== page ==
The Color of Water and Being Human

High school
Book Report/Review
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The book The Color of Water: A Black Man's Tribute to His White Mother, by James Mc Bride, shows how a human being's identity does not and should not depend on race; we are all citizens of the same planet. Race should play only a small part in defining who we are…

Introduction

Growing up the way James did, with a Polish mother and an African-American father, was no different from the childhood of many others who come from a family where the father is one race and the mother is another. Granted, we are the product of our parents up to a certain extent, and should not ignore the heritage and the values they bring to our "self", but not to the point where we must know every nuance of our father's or mother's person in order to define ourselves. We are each our own world, and the contribution made to that world by our parents is basically one of example, whether it be as role models, representatives of a certain culture, likes and dislikes, values, whatever. Ultimately, these are more important to and more influential on us than the question of race.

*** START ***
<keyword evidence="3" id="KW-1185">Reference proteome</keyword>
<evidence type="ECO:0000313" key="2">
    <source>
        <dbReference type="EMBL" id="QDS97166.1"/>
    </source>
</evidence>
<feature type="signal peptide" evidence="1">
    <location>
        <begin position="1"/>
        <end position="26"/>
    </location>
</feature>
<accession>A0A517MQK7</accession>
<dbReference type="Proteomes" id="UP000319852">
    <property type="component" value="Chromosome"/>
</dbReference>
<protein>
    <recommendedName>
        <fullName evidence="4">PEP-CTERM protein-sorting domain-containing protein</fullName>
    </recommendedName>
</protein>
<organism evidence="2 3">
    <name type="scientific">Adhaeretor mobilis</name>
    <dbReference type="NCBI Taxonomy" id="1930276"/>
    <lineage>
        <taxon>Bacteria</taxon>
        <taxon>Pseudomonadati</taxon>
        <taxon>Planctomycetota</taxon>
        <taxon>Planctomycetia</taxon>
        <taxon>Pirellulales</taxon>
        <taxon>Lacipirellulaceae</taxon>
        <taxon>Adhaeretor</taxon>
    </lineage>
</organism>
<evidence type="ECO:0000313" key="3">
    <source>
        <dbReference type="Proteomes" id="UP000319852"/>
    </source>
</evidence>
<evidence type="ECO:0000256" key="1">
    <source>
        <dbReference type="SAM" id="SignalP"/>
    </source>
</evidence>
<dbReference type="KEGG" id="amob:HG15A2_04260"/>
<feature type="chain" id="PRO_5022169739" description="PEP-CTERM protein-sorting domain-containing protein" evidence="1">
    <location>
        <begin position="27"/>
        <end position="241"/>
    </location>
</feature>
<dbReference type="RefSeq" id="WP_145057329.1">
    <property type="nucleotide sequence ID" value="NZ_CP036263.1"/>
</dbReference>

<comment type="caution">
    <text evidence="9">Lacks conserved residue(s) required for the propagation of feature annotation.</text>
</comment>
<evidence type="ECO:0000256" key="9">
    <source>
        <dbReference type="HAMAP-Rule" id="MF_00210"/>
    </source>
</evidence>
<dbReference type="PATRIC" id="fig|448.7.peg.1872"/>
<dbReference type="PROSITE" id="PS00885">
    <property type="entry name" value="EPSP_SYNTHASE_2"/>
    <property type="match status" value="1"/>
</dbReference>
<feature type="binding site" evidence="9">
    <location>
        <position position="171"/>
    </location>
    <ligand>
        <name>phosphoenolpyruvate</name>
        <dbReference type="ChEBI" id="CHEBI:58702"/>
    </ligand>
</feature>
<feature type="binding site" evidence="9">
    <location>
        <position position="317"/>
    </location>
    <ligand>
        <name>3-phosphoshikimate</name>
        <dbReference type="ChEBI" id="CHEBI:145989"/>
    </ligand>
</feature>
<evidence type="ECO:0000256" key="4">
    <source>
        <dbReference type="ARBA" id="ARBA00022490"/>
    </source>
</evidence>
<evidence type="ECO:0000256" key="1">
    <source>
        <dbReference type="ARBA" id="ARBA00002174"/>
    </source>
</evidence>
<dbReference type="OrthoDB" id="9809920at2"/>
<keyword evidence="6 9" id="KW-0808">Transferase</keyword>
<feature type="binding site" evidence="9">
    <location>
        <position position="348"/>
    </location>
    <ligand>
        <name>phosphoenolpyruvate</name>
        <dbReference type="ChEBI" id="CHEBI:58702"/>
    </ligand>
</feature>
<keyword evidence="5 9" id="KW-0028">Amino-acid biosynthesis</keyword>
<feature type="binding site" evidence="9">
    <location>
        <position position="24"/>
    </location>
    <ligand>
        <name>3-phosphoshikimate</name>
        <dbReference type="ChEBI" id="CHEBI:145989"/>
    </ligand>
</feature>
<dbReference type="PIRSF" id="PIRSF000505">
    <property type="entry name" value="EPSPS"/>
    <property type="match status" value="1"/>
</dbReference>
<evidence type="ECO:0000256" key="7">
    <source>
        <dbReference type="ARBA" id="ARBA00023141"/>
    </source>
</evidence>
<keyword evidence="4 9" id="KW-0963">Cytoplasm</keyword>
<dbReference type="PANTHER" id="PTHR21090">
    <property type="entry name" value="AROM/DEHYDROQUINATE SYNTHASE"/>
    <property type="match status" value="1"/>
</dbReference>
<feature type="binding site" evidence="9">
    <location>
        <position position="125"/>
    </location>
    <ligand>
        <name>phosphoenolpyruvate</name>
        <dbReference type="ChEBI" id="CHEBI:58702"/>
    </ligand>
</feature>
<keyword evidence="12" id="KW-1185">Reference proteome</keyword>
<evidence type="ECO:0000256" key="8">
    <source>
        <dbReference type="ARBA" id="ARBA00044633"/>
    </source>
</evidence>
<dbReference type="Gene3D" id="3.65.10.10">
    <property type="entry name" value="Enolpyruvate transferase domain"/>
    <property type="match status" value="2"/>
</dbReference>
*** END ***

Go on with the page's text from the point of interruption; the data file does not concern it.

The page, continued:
James Mc Bride's parents were upstanding citizens who instilled values in their children, which contributed much more to who they became than their race. For example, James parents sustained that "[...] money without knowledge was worthless, that education tempered with religion was the way to climb out of poverty in America [...] (29). They were right, ultimately because money without knowledge, education or faith in God can lead to greed, corruption, and many other negative things, merely because the person in whose hands it is does not have the sense of responsibility that comes from having moral values.
"Being mixed is ...
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